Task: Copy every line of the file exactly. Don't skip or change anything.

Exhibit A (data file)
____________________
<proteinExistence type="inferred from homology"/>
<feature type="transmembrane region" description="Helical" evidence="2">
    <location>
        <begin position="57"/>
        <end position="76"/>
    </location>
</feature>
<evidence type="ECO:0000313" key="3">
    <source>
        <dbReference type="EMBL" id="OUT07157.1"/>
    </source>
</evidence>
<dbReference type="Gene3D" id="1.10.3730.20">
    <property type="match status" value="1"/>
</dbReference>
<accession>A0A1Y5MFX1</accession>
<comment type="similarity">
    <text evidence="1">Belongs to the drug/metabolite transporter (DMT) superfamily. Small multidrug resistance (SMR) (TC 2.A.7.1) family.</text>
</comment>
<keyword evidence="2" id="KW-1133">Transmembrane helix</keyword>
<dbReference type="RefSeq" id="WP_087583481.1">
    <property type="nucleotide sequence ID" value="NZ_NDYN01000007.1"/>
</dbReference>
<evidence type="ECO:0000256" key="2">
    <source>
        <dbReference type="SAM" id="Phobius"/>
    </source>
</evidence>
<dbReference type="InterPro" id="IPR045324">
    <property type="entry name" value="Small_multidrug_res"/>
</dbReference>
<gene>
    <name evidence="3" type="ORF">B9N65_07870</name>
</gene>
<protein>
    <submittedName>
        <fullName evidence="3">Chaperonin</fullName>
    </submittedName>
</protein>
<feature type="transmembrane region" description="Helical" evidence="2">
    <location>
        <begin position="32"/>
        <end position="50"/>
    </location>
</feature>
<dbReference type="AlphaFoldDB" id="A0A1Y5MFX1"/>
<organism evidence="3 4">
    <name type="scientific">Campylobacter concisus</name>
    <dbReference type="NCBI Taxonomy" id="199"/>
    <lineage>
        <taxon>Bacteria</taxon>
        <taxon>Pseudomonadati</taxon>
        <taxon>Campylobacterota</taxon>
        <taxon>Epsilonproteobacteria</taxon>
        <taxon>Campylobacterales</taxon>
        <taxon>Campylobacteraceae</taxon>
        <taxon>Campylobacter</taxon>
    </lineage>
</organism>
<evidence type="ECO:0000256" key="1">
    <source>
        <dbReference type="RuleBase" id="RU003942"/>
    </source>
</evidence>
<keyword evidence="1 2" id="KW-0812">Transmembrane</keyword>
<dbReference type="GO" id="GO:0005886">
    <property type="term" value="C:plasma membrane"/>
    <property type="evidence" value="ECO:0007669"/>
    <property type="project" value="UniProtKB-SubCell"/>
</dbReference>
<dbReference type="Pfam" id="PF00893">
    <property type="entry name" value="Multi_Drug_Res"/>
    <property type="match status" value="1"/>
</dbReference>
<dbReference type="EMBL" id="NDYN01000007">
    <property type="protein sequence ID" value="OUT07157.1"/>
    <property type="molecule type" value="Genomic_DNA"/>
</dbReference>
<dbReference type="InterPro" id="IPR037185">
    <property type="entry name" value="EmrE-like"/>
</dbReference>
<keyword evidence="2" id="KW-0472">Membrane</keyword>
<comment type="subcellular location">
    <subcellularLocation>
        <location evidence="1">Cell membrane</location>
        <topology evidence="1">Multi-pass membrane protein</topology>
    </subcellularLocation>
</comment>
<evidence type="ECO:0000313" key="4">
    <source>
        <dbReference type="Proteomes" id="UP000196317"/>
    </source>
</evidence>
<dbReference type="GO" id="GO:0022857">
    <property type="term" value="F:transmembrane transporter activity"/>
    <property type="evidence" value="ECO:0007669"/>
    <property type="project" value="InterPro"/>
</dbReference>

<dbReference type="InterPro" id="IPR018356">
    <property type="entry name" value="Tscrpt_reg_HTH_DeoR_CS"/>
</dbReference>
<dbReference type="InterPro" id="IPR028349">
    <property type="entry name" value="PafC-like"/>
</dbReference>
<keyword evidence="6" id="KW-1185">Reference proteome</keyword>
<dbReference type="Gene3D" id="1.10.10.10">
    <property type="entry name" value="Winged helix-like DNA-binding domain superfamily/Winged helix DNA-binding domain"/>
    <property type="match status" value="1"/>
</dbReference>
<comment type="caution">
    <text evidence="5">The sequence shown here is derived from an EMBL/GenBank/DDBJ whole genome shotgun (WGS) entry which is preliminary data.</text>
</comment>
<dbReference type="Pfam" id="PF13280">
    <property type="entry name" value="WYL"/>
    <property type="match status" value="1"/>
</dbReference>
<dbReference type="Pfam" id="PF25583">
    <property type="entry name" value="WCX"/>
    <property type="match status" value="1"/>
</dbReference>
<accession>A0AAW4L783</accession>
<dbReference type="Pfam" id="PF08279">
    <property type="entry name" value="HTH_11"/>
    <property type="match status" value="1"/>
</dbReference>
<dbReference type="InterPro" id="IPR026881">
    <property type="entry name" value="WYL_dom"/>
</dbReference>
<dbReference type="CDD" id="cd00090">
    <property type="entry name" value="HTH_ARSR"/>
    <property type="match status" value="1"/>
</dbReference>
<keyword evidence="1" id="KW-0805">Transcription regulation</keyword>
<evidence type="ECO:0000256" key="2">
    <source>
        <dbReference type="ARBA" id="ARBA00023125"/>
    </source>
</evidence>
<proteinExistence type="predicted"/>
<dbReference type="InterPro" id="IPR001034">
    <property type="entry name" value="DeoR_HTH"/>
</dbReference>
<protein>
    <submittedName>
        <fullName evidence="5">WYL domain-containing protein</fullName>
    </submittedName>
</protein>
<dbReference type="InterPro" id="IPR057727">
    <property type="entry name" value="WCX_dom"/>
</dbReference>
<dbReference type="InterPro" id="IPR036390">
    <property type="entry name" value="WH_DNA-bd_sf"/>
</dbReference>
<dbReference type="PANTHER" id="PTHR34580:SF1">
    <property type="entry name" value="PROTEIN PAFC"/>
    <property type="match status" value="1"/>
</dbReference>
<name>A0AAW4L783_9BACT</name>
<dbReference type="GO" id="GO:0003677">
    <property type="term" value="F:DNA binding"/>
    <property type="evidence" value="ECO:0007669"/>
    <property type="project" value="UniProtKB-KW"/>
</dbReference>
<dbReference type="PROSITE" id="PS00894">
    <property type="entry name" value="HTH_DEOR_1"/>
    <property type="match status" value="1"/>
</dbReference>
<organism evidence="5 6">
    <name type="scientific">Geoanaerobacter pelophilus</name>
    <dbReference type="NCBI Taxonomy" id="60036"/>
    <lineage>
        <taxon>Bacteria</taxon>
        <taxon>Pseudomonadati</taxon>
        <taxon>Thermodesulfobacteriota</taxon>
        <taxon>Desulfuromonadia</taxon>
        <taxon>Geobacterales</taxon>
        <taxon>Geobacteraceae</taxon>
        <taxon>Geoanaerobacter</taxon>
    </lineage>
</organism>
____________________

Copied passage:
<proteinExistence type="inferred from homology"/>
<feature type="transmembrane region" description="Helical" evidence="2">
    <location>
        <begin position="57"/>
        <end position="76"/>
    </location>
</feature>
<evidence type="ECO:0000313" key="3">
    <source>
        <dbReference type="EMBL" id="OUT07157.1"/>
    </source>
</evidence>
<dbReference type="Gene3D" id="1.10.3730.20">
    <property type="match status" value="1"/>
</dbReference>
<accession>A0A1Y5MFX1</accession>
<comment type="similarity">
    <text evidence="1">Belongs to the drug/metabolite transporter (DMT) superfamily. Small multidrug resistance (SMR) (TC 2.A.7.1) family.</text>
</comment>
<keyword evidence="2" id="KW-1133">Transmembrane helix</keyword>
<dbReference type="RefSeq" id="WP_087583481.1">
    <property type="nucleotide sequence ID" value="NZ_NDYN01000007.1"/>
</dbReference>
<evidence type="ECO:0000256" key="2">
    <source>
        <dbReference type="SAM" id="Phobius"/>
    </source>
</evidence>
<dbReference type="InterPro" id="IPR045324">
    <property type="entry name" value="Small_multidrug_res"/>
</dbReference>
<gene>
    <name evidence="3" type="ORF">B9N65_07870</name>
</gene>
<protein>
    <submittedName>
        <fullName evidence="3">Chaperonin</fullName>
    </submittedName>
</protein>
<feature type="transmembrane region" description="Helical" evidence="2">
    <location>
        <begin position="32"/>
        <end position="50"/>
    </location>
</feature>
<dbReference type="AlphaFoldDB" id="A0A1Y5MFX1"/>
<organism evidence="3 4">
    <name type="scientific">Campylobacter concisus</name>
    <dbReference type="NCBI Taxonomy" id="199"/>
    <lineage>
        <taxon>Bacteria</taxon>
        <taxon>Pseudomonadati</taxon>
        <taxon>Campylobacterota</taxon>
        <taxon>Epsilonproteobacteria</taxon>
        <taxon>Campylobacterales</taxon>
        <taxon>Campylobacteraceae</taxon>
        <taxon>Campylobacter</taxon>
    </lineage>
</organism>
<evidence type="ECO:0000256" key="1">
    <source>
        <dbReference type="RuleBase" id="RU003942"/>
    </source>
</evidence>
<keyword evidence="1 2" id="KW-0812">Transmembrane</keyword>
<dbReference type="GO" id="GO:0005886">
    <property type="term" value="C:plasma membrane"/>
    <property type="evidence" value="ECO:0007669"/>
    <property type="project" value="UniProtKB-SubCell"/>
</dbReference>
<dbReference type="Pfam" id="PF00893">
    <property type="entry name" value="Multi_Drug_Res"/>
    <property type="match status" value="1"/>
</dbReference>
<dbReference type="EMBL" id="NDYN01000007">
    <property type="protein sequence ID" value="OUT07157.1"/>
    <property type="molecule type" value="Genomic_DNA"/>
</dbReference>
<dbReference type="InterPro" id="IPR037185">
    <property type="entry name" value="EmrE-like"/>
</dbReference>
<keyword evidence="2" id="KW-0472">Membrane</keyword>
<comment type="subcellular location">
    <subcellularLocation>
        <location evidence="1">Cell membrane</location>
        <topology evidence="1">Multi-pass membrane protein</topology>
    </subcellularLocation>
</comment>
<evidence type="ECO:0000313" key="4">
    <source>
        <dbReference type="Proteomes" id="UP000196317"/>
    </source>
</evidence>
<dbReference type="GO" id="GO:0022857">
    <property type="term" value="F:transmembrane transporter activity"/>
    <property type="evidence" value="ECO:0007669"/>
    <property type="project" value="InterPro"/>
</dbReference>

<dbReference type="InterPro" id="IPR018356">
    <property type="entry name" value="Tscrpt_reg_HTH_DeoR_CS"/>
</dbReference>
<dbReference type="InterPro" id="IPR028349">
    <property type="entry name" value="PafC-like"/>
</dbReference>
<keyword evidence="6" id="KW-1185">Reference proteome</keyword>
<dbReference type="Gene3D" id="1.10.10.10">
    <property type="entry name" value="Winged helix-like DNA-binding domain superfamily/Winged helix DNA-binding domain"/>
    <property type="match status" value="1"/>
</dbReference>
<comment type="caution">
    <text evidence="5">The sequence shown here is derived from an EMBL/GenBank/DDBJ whole genome shotgun (WGS) entry which is preliminary data.</text>
</comment>
<dbReference type="Pfam" id="PF13280">
    <property type="entry name" value="WYL"/>
    <property type="match status" value="1"/>
</dbReference>
<dbReference type="Pfam" id="PF25583">
    <property type="entry name" value="WCX"/>
    <property type="match status" value="1"/>
</dbReference>
<accession>A0AAW4L783</accession>
<dbReference type="Pfam" id="PF08279">
    <property type="entry name" value="HTH_11"/>
    <property type="match status" value="1"/>
</dbReference>
<dbReference type="InterPro" id="IPR026881">
    <property type="entry name" value="WYL_dom"/>
</dbReference>
<dbReference type="CDD" id="cd00090">
    <property type="entry name" value="HTH_ARSR"/>
    <property type="match status" value="1"/>
</dbReference>
<keyword evidence="1" id="KW-0805">Transcription regulation</keyword>
<evidence type="ECO:0000256" key="2">
    <source>
        <dbReference type="ARBA" id="ARBA00023125"/>
    </source>
</evidence>
<proteinExistence type="predicted"/>
<dbReference type="InterPro" id="IPR001034">
    <property type="entry name" value="DeoR_HTH"/>
</dbReference>
<protein>
    <submittedName>
        <fullName evidence="5">WYL domain-containing protein</fullName>
    </submittedName>
</protein>
<dbReference type="InterPro" id="IPR057727">
    <property type="entry name" value="WCX_dom"/>
</dbReference>
<dbReference type="InterPro" id="IPR036390">
    <property type="entry name" value="WH_DNA-bd_sf"/>
</dbReference>
<dbReference type="PANTHER" id="PTHR34580:SF1">
    <property type="entry name" value="PROTEIN PAFC"/>
    <property type="match status" value="1"/>
</dbReference>
<name>A0AAW4L783_9BACT</name>
<dbReference type="GO" id="GO:0003677">
    <property type="term" value="F:DNA binding"/>
    <property type="evidence" value="ECO:0007669"/>
    <property type="project" value="UniProtKB-KW"/>
</dbReference>
<dbReference type="PROSITE" id="PS00894">
    <property type="entry name" value="HTH_DEOR_1"/>
    <property type="match status" value="1"/>
</dbReference>
<organism evidence="5 6">
    <name type="scientific">Geoanaerobacter pelophilus</name>
    <dbReference type="NCBI Taxonomy" id="60036"/>
    <lineage>
        <taxon>Bacteria</taxon>
        <taxon>Pseudomonadati</taxon>
        <taxon>Thermodesulfobacteriota</taxon>
        <taxon>Desulfuromonadia</taxon>
        <taxon>Geobacterales</taxon>
        <taxon>Geobacteraceae</taxon>
        <taxon>Geoanaerobacter</taxon>
    </lineage>
</organism>